Stanford University administrators say they are addressing a student’s Facebook posts vowing to “fight Zionists on campus” amid calls by campus and outside groups to fire the Palestinian student from his position as a residential assistant or even expel him.
A day after the Knesset passed a law on July 19 declaring Israel the “nation-state of the Jewish people,” Stanford undergrad Hamzeh Daoud wrote a Facebook post reacting to the legislation.
“I’m gonna physically fight Zionists on campus next year if someone comes at me with their ‘Israel is a democracy’ bullshit,” he wrote. “And after I abolish your ass I’ll go ahead and work every day for the rest of my life to abolish your petty ass ethno-supremacist, settler-colonial state.”
Daoud amended the post less than four hours later, replacing the word “physically” with “intellectually” and saying he made the change “because I realize intellectually beating Zionists is the only way to go. Physical fighting is never an answer when trying to prove people wrong.”
Daoud, a former member of the school’s undergraduate senate who will be a junior when the fall quarter begins Sept. 24, sent an email three days later to the Stanford Jewish community mailing list in which he apologized “for the pain I made the Jewish community feel.”
“I do not apologize for my stance that continues to be against Israel, and I hope you respect this difference in political opinion from yours as much as I respect your difference in stance,” he wrote. “I never intended, and will never intend, to cause any harm to the Jewish community. I respect the Jewish community, the beauty and resilience of the Jewish religion and people, and the power that Jewish students bring to campus.”
Stanford spokesperson E.J. Miranda, the university’s senior director of media relations, said in an email that “threats of physical violence have absolutely no place in the Stanford community.”
“We are actively addressing the issues surrounding the recent Facebook post that was physically threatening to some members of our community,” he added. “Our students must feel they are able to voice their own views on campus without fear of physical retaliation, and they also must feel physically safe in our student residences.”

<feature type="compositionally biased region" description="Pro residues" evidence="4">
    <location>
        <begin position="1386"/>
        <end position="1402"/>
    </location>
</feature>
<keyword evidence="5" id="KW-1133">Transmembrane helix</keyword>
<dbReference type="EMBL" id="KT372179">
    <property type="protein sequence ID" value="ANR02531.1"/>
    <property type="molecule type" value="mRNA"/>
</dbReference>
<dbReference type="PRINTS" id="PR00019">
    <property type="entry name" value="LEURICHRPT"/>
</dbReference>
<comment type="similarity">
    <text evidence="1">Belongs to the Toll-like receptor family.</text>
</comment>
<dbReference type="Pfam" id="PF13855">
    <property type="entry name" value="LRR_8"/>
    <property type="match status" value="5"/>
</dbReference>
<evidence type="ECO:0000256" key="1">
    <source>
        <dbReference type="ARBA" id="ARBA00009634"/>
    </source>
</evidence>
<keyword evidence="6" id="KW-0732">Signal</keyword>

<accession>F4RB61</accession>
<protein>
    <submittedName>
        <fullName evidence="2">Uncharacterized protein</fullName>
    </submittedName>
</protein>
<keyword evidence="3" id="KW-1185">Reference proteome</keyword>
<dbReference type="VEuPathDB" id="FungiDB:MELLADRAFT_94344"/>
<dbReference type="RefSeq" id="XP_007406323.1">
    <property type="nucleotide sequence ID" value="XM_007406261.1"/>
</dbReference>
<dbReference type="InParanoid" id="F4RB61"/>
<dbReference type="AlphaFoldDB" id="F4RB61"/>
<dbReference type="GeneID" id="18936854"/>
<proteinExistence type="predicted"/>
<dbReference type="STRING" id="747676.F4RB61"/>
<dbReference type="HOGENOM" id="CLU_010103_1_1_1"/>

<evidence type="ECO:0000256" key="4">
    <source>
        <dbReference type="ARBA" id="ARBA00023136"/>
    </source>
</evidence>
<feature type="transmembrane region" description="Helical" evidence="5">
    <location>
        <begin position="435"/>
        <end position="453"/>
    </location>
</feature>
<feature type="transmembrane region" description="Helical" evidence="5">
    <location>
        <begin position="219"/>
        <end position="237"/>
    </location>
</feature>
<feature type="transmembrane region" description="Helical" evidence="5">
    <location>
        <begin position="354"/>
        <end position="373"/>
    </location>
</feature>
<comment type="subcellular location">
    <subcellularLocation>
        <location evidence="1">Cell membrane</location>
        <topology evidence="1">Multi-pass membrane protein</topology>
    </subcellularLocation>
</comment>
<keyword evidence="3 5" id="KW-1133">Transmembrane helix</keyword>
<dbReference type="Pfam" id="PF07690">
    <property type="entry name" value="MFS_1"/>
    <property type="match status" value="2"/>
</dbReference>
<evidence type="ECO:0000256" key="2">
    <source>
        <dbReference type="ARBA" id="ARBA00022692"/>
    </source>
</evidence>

Hillel at Stanford issued messages condemning Daoud’s post and saying “every student, including Israeli, Jewish and Zionist, has the right to feel safe on campus. It is unacceptable for anyone to create a climate of fear at Stanford, or potentially endanger other students.
“Hillel at Stanford takes this matter very seriously and [we] have been working with university administration to ensure appropriate protocols are followed as they assess and respond to this situation.”
Some groups went further.
The Stanford College Republicans called for the university to fire Daoud from his position as a resident assistant (he reportedly is slated to serve as an RA in an on-campus dormitory during the upcoming school year), and the New York-based right-wing Zionist Organization of America sent an email to Stanford President Marc Tessier-Lavigne saying Daoud “should be expelled immediately.”
“In addition, we strongly urge you to report his conduct to law enforcement so that they can investigate whether his actions are criminal and he should be prosecuted,” the ZOA wrote.
The Stanford Daily reported that Daoud, in an email to the newspaper, wrote that his post was a “spur-of-the-moment emotional reaction” to the law. “As a third-generation Palestinian refugee, I was appalled and took to Facebook to share my pain.” He added that he does not deserve punishment for his comments, the Daily reported.
He also wrote, according to the Daily, that the “use of the word ‘physical fighting’ was an emotional outburst in a social media platform with no tangible effects, no matter how hard SCR tries to conflate it.” In a second email to the Daily, he wrote, “I apologize if I made anyone feel unsafe. That was not the intent and will never be an intent of mine at all,” the paper reported.
According to a Facebook post by the student magazine Stanford Politics, formerly Stanford Political Journal, Daoud has been an “active leader” in Students for Justice in Palestine who grew up in Jordan and was “one of two Muslim senators” in the undergraduate senate. He also participated in a “widely seen, on-campus protest following [President Donald] Trump’s designation of Jerusalem as the capital of Israel,” Stanford Politics wrote in the post. He attended Amman Academy, a private, English-Arabic language school in Jordan, from kindergarten through his 12th-grade graduation, according to an tweet by the school.
Stanford spokesman Miranda said the school is “working to address the issues in a manner that advances our commitment to an inclusive community and a safe campus environment.”
“The mission of a university depends on the open exchange of ideas and the sharing of divergent viewpoints, including on controversial issues,” Miranda wrote. “At the same time, however, members of our community absolutely must be able to live, work and study at Stanford without fear for their personal safety.”